Still, the stories that have been passed down father to son are something special. Maclean's magazine has said of the series: "It was to Canadians what Neil Armstrong's walking on the moon was to Americans."

"I definitely care," 22-year-old forward Kyle Wellwood of the Maple Leafs tells the Star's Paul. Hunter. "Those were great games. I've seen the whole series. I had the DVDs. I've watched the whole thing. It's definitely interesting just in hearing from my dad that they brought TVs into the classrooms in the schools just so everyone could watch those final games. I know how much it meant to Canada."

Adds sometime Leaf and Toronto Marlies defenceman Brendan Bell, 23: "I've got the boxed set of all eight games on tape. I've watched them all. I could probably name off every member of that team. That was kind of the watershed moment for Canadian hockey, to beat the Russians. It's a big part of our hockey history, even for young kids that weren't around."

Playing hockey for a living, having grown up in the culture of the rink, helps keep the stories alive. Not every young Canadian has had such immersion.

E.L. Doctrow, the author and historian, has said: "History is the present. That's why every generation writes it anew. But what most people think of as history is its end product, myth."

Well, some myths are better than others.

It will always be easier for those who lived through it to understand the paranoia that reigned, on both sides, during the Cold War than for those who have only seen it depicted on the History Channel.

Linda Bott was in Grade 5 in '72. She remembers the national hoo-haw and says her daughter 13-year-old Jessica, playing at Ted Reeve for a Leaside house league team has heard about the Summit Series in part because her father, Frank, is a big hockey fan and an assistant coach with her team. "But most girls her age maybe wouldn't know exactly what went on, maybe not even the year," says Bott. "What most of them would know, though, is about the Canadian women winning the Olympic gold medal."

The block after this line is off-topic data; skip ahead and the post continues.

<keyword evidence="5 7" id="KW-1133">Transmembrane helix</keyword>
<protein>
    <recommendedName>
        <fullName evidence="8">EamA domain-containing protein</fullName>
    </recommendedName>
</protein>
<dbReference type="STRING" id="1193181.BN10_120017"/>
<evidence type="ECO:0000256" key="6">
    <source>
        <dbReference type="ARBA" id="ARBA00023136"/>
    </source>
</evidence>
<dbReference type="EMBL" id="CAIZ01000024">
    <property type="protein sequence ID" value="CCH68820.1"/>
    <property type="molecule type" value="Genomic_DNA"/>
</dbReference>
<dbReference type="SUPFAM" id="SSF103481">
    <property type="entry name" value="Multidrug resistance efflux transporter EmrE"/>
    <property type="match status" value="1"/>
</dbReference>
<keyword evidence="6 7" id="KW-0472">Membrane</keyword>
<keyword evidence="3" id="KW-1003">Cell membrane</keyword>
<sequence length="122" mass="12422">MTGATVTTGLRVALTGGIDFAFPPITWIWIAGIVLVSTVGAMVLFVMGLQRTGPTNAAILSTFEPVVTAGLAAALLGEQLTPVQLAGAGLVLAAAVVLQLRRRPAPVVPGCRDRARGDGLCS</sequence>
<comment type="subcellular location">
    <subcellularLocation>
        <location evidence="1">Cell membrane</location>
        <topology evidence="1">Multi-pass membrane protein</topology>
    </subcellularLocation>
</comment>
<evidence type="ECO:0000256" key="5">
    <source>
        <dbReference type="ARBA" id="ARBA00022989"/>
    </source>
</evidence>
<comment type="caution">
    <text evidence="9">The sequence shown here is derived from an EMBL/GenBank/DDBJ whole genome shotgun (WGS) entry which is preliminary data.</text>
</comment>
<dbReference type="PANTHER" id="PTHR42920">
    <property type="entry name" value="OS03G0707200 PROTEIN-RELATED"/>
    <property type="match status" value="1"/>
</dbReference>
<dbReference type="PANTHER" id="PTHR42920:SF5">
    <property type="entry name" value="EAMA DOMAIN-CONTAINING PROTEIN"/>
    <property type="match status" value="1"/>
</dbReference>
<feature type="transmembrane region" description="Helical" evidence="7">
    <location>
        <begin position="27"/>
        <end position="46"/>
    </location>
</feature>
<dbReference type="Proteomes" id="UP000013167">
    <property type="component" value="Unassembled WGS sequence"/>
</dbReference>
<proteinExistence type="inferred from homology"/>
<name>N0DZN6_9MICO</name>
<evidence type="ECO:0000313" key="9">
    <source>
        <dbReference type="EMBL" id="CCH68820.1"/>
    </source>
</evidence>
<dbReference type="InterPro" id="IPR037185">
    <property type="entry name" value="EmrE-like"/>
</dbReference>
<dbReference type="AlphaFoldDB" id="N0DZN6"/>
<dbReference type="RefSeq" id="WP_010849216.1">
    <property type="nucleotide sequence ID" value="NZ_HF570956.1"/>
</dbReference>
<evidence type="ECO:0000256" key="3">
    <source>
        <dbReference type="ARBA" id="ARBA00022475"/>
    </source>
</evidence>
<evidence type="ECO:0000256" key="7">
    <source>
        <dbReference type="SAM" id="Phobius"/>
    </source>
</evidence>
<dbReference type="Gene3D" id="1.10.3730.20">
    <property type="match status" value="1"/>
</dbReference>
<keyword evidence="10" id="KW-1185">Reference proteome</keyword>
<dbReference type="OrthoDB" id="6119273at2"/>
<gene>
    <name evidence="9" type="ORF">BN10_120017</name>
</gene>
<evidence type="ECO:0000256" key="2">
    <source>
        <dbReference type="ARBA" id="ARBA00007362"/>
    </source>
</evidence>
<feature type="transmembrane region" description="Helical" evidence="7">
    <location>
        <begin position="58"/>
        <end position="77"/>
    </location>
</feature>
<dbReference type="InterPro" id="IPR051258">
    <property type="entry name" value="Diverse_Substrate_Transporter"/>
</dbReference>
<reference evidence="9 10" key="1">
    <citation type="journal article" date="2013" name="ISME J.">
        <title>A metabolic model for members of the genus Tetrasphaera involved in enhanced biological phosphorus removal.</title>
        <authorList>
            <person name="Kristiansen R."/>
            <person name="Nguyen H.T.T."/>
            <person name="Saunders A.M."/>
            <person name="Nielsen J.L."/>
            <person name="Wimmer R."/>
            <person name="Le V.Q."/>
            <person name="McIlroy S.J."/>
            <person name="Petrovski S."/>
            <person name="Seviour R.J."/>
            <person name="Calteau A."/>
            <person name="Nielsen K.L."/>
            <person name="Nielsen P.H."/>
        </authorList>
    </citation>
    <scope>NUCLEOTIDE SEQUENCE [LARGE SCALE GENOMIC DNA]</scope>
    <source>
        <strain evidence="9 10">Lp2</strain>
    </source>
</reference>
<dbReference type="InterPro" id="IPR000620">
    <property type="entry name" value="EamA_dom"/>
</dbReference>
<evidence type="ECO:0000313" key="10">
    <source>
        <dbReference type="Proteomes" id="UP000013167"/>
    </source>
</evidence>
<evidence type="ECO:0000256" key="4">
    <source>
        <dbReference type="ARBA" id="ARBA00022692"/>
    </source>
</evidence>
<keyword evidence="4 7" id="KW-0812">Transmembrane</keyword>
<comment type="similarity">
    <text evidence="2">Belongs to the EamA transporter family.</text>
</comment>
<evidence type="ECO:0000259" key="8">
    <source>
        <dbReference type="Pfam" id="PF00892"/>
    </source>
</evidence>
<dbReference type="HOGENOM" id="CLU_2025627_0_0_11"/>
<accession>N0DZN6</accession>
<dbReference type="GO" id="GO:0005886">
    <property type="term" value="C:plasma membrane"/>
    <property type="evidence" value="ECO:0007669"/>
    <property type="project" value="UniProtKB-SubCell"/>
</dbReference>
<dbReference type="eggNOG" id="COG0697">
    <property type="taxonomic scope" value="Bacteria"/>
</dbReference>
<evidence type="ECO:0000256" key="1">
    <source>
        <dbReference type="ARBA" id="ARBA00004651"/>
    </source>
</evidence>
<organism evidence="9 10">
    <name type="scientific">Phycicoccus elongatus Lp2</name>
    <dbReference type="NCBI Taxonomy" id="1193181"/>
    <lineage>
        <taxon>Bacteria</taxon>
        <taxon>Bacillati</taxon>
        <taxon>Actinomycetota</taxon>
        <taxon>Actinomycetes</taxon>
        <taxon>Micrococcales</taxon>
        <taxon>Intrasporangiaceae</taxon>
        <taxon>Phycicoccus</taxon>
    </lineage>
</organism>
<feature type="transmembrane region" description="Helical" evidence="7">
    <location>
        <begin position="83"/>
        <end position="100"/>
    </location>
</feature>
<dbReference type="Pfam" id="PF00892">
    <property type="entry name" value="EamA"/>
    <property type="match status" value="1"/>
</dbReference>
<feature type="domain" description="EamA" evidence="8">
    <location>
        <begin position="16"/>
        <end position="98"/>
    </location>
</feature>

Boys, too, have more recent frames of reference. Ian MacInnis, 13, a house league player in the Don Mills organization that his father Peter helps run, plays a little game of uncoached Q&A:

Q: Does "1972" mean anything to you?

A: No.

Q: Summit Series?

A: No.

Q: Paul Henderson?

A: No.

Q: Canada-Russia hockey?

A: Yeah. Olympics. Turin.

Recent history: 1. Ancient history: 0.

Relatively few girls even played hockey in 1972 (the year the Soviet men won their third successive Olympic hockey gold, at Sapporo, Japan) or even dreamed of a women's team wearing the maple leaf. Much has changed in 3 1/2 decades. For reference: That same month, in September of '72, two iconic, but now very dated, TV series debuted M*A*S*H and The Waltons. They, too, keep cropping up in reruns.

Another mother watching her daughter play at Ted Reeve admits that while she was 9 in 1972 she doesn't recall watching the series. Not interested. Still not a big hockey fan (she asks to remain nameless as "I don't want to sound ignorant about sports"), she says she wants her own kids to know about '72 "it's our responsibility to educate them."

Bringing history alive, educating entertainingly, is a CBC speciality. Whether it is Tommy Douglas winning the Greatest Canadian runoff or flashback footage on Hockey Night In Canada.

Foster Hewitt's voice clip, as Henderson beat Vladislav Tretiak for the 6-5 goal at 19:26 of the final period of Game 8 in Moscow, has been aired countless times. Hear it now and it sounds distant, scratchy, dated. Hewitt himself has been dead since 1985, but in some imaginations his words sound as if they were spoken yesterday:

"Here's a shot. Henderson makes a wild stab for it and falls. Here's another shot. Right in front. They score! Henderson has scored for Canada!"

A call for the ages. Or, at least, for two nights of entertaining TV.